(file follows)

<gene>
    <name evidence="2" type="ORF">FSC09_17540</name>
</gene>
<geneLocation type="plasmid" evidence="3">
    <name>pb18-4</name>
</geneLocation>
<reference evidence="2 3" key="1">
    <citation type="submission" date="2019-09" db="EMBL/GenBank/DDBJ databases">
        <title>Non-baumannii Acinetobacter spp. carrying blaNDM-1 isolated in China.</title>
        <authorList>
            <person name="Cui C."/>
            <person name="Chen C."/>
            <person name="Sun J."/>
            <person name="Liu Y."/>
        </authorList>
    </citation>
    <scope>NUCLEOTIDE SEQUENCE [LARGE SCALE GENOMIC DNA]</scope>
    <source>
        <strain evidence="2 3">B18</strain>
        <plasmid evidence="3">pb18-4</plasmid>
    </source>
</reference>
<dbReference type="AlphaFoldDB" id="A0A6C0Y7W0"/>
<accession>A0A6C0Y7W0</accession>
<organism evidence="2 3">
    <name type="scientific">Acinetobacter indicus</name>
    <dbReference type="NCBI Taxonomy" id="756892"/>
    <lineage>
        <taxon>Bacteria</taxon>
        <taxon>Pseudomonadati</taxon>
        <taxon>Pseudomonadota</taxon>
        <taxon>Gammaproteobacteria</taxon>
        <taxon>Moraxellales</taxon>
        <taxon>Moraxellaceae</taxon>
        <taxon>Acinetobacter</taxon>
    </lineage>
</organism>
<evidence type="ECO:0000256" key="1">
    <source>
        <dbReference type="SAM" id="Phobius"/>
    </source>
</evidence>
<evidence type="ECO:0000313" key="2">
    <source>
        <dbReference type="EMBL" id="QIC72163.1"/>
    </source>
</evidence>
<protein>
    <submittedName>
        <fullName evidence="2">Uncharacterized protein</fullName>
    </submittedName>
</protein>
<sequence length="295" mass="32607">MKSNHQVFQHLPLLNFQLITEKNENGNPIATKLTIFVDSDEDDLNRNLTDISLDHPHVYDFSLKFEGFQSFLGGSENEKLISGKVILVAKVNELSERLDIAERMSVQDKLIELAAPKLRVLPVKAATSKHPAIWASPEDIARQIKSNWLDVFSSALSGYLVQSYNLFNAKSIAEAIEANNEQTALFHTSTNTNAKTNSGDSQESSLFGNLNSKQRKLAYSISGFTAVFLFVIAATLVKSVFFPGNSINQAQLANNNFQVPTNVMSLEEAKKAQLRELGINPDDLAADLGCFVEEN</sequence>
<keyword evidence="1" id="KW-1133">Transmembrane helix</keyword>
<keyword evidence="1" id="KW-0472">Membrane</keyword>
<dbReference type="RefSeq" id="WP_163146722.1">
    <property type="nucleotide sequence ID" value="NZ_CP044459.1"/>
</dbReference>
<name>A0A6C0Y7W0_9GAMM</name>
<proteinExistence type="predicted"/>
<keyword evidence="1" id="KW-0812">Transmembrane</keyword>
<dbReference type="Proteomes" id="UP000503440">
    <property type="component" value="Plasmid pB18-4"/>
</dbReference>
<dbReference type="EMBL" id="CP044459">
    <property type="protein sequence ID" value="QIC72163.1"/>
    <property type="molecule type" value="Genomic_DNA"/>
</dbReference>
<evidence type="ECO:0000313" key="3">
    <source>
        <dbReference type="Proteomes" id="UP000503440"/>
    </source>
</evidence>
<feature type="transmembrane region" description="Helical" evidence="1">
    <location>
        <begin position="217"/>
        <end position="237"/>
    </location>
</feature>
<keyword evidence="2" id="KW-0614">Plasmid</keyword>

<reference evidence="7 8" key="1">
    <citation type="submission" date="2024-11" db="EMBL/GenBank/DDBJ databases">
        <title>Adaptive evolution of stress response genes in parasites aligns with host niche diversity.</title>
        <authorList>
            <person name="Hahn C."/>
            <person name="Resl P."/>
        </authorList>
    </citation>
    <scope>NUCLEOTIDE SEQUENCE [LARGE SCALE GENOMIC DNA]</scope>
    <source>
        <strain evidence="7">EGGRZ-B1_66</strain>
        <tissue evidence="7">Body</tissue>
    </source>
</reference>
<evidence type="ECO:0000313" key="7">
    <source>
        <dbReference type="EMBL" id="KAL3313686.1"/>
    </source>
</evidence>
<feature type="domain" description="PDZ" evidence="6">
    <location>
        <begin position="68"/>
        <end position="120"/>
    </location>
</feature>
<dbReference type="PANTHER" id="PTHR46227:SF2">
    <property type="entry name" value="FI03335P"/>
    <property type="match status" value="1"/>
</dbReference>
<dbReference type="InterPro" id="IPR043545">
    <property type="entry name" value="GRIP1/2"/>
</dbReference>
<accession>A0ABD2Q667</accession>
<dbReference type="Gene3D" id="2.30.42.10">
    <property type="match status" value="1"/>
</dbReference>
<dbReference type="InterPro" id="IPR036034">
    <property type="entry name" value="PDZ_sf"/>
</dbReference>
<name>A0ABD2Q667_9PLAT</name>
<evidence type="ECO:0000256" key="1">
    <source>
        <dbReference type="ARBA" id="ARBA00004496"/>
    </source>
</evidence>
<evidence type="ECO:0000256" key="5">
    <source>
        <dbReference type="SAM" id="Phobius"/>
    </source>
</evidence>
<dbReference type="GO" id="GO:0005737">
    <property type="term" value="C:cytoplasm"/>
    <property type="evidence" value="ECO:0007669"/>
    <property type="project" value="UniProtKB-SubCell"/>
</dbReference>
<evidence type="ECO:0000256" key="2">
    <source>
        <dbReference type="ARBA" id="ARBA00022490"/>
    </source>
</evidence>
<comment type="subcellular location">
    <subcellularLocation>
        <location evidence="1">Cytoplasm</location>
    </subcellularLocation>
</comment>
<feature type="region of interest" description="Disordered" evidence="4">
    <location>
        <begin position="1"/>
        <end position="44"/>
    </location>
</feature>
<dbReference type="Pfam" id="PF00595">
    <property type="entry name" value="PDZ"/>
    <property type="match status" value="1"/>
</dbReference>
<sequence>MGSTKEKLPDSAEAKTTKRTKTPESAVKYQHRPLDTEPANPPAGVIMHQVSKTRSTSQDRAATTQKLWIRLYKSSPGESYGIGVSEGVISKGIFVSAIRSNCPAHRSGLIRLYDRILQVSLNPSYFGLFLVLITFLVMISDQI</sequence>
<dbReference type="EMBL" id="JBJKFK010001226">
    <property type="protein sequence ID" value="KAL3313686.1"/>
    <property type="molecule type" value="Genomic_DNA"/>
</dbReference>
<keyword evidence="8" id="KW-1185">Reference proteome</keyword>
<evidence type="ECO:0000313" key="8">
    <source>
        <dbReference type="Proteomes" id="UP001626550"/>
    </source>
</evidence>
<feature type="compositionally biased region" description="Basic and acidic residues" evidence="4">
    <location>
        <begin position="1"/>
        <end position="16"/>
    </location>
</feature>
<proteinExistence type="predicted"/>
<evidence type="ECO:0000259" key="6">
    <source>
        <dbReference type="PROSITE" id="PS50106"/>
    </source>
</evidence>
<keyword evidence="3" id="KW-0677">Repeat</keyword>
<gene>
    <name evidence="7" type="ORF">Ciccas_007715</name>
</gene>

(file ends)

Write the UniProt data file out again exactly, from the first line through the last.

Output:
<gene>
    <name evidence="2" type="ORF">FSC09_17540</name>
</gene>
<geneLocation type="plasmid" evidence="3">
    <name>pb18-4</name>
</geneLocation>
<reference evidence="2 3" key="1">
    <citation type="submission" date="2019-09" db="EMBL/GenBank/DDBJ databases">
        <title>Non-baumannii Acinetobacter spp. carrying blaNDM-1 isolated in China.</title>
        <authorList>
            <person name="Cui C."/>
            <person name="Chen C."/>
            <person name="Sun J."/>
            <person name="Liu Y."/>
        </authorList>
    </citation>
    <scope>NUCLEOTIDE SEQUENCE [LARGE SCALE GENOMIC DNA]</scope>
    <source>
        <strain evidence="2 3">B18</strain>
        <plasmid evidence="3">pb18-4</plasmid>
    </source>
</reference>
<dbReference type="AlphaFoldDB" id="A0A6C0Y7W0"/>
<accession>A0A6C0Y7W0</accession>
<organism evidence="2 3">
    <name type="scientific">Acinetobacter indicus</name>
    <dbReference type="NCBI Taxonomy" id="756892"/>
    <lineage>
        <taxon>Bacteria</taxon>
        <taxon>Pseudomonadati</taxon>
        <taxon>Pseudomonadota</taxon>
        <taxon>Gammaproteobacteria</taxon>
        <taxon>Moraxellales</taxon>
        <taxon>Moraxellaceae</taxon>
        <taxon>Acinetobacter</taxon>
    </lineage>
</organism>
<evidence type="ECO:0000256" key="1">
    <source>
        <dbReference type="SAM" id="Phobius"/>
    </source>
</evidence>
<evidence type="ECO:0000313" key="2">
    <source>
        <dbReference type="EMBL" id="QIC72163.1"/>
    </source>
</evidence>
<protein>
    <submittedName>
        <fullName evidence="2">Uncharacterized protein</fullName>
    </submittedName>
</protein>
<sequence length="295" mass="32607">MKSNHQVFQHLPLLNFQLITEKNENGNPIATKLTIFVDSDEDDLNRNLTDISLDHPHVYDFSLKFEGFQSFLGGSENEKLISGKVILVAKVNELSERLDIAERMSVQDKLIELAAPKLRVLPVKAATSKHPAIWASPEDIARQIKSNWLDVFSSALSGYLVQSYNLFNAKSIAEAIEANNEQTALFHTSTNTNAKTNSGDSQESSLFGNLNSKQRKLAYSISGFTAVFLFVIAATLVKSVFFPGNSINQAQLANNNFQVPTNVMSLEEAKKAQLRELGINPDDLAADLGCFVEEN</sequence>
<keyword evidence="1" id="KW-1133">Transmembrane helix</keyword>
<keyword evidence="1" id="KW-0472">Membrane</keyword>
<dbReference type="RefSeq" id="WP_163146722.1">
    <property type="nucleotide sequence ID" value="NZ_CP044459.1"/>
</dbReference>
<name>A0A6C0Y7W0_9GAMM</name>
<proteinExistence type="predicted"/>
<keyword evidence="1" id="KW-0812">Transmembrane</keyword>
<dbReference type="Proteomes" id="UP000503440">
    <property type="component" value="Plasmid pB18-4"/>
</dbReference>
<dbReference type="EMBL" id="CP044459">
    <property type="protein sequence ID" value="QIC72163.1"/>
    <property type="molecule type" value="Genomic_DNA"/>
</dbReference>
<evidence type="ECO:0000313" key="3">
    <source>
        <dbReference type="Proteomes" id="UP000503440"/>
    </source>
</evidence>
<feature type="transmembrane region" description="Helical" evidence="1">
    <location>
        <begin position="217"/>
        <end position="237"/>
    </location>
</feature>
<keyword evidence="2" id="KW-0614">Plasmid</keyword>

<reference evidence="7 8" key="1">
    <citation type="submission" date="2024-11" db="EMBL/GenBank/DDBJ databases">
        <title>Adaptive evolution of stress response genes in parasites aligns with host niche diversity.</title>
        <authorList>
            <person name="Hahn C."/>
            <person name="Resl P."/>
        </authorList>
    </citation>
    <scope>NUCLEOTIDE SEQUENCE [LARGE SCALE GENOMIC DNA]</scope>
    <source>
        <strain evidence="7">EGGRZ-B1_66</strain>
        <tissue evidence="7">Body</tissue>
    </source>
</reference>
<evidence type="ECO:0000313" key="7">
    <source>
        <dbReference type="EMBL" id="KAL3313686.1"/>
    </source>
</evidence>
<feature type="domain" description="PDZ" evidence="6">
    <location>
        <begin position="68"/>
        <end position="120"/>
    </location>
</feature>
<dbReference type="PANTHER" id="PTHR46227:SF2">
    <property type="entry name" value="FI03335P"/>
    <property type="match status" value="1"/>
</dbReference>
<dbReference type="InterPro" id="IPR043545">
    <property type="entry name" value="GRIP1/2"/>
</dbReference>
<accession>A0ABD2Q667</accession>
<dbReference type="Gene3D" id="2.30.42.10">
    <property type="match status" value="1"/>
</dbReference>
<dbReference type="InterPro" id="IPR036034">
    <property type="entry name" value="PDZ_sf"/>
</dbReference>
<name>A0ABD2Q667_9PLAT</name>
<evidence type="ECO:0000256" key="1">
    <source>
        <dbReference type="ARBA" id="ARBA00004496"/>
    </source>
</evidence>
<evidence type="ECO:0000256" key="5">
    <source>
        <dbReference type="SAM" id="Phobius"/>
    </source>
</evidence>
<dbReference type="GO" id="GO:0005737">
    <property type="term" value="C:cytoplasm"/>
    <property type="evidence" value="ECO:0007669"/>
    <property type="project" value="UniProtKB-SubCell"/>
</dbReference>
<evidence type="ECO:0000256" key="2">
    <source>
        <dbReference type="ARBA" id="ARBA00022490"/>
    </source>
</evidence>
<comment type="subcellular location">
    <subcellularLocation>
        <location evidence="1">Cytoplasm</location>
    </subcellularLocation>
</comment>
<feature type="region of interest" description="Disordered" evidence="4">
    <location>
        <begin position="1"/>
        <end position="44"/>
    </location>
</feature>
<dbReference type="Pfam" id="PF00595">
    <property type="entry name" value="PDZ"/>
    <property type="match status" value="1"/>
</dbReference>
<sequence>MGSTKEKLPDSAEAKTTKRTKTPESAVKYQHRPLDTEPANPPAGVIMHQVSKTRSTSQDRAATTQKLWIRLYKSSPGESYGIGVSEGVISKGIFVSAIRSNCPAHRSGLIRLYDRILQVSLNPSYFGLFLVLITFLVMISDQI</sequence>
<dbReference type="EMBL" id="JBJKFK010001226">
    <property type="protein sequence ID" value="KAL3313686.1"/>
    <property type="molecule type" value="Genomic_DNA"/>
</dbReference>
<keyword evidence="8" id="KW-1185">Reference proteome</keyword>
<evidence type="ECO:0000313" key="8">
    <source>
        <dbReference type="Proteomes" id="UP001626550"/>
    </source>
</evidence>
<feature type="compositionally biased region" description="Basic and acidic residues" evidence="4">
    <location>
        <begin position="1"/>
        <end position="16"/>
    </location>
</feature>
<proteinExistence type="predicted"/>
<evidence type="ECO:0000259" key="6">
    <source>
        <dbReference type="PROSITE" id="PS50106"/>
    </source>
</evidence>
<keyword evidence="3" id="KW-0677">Repeat</keyword>
<gene>
    <name evidence="7" type="ORF">Ciccas_007715</name>
</gene>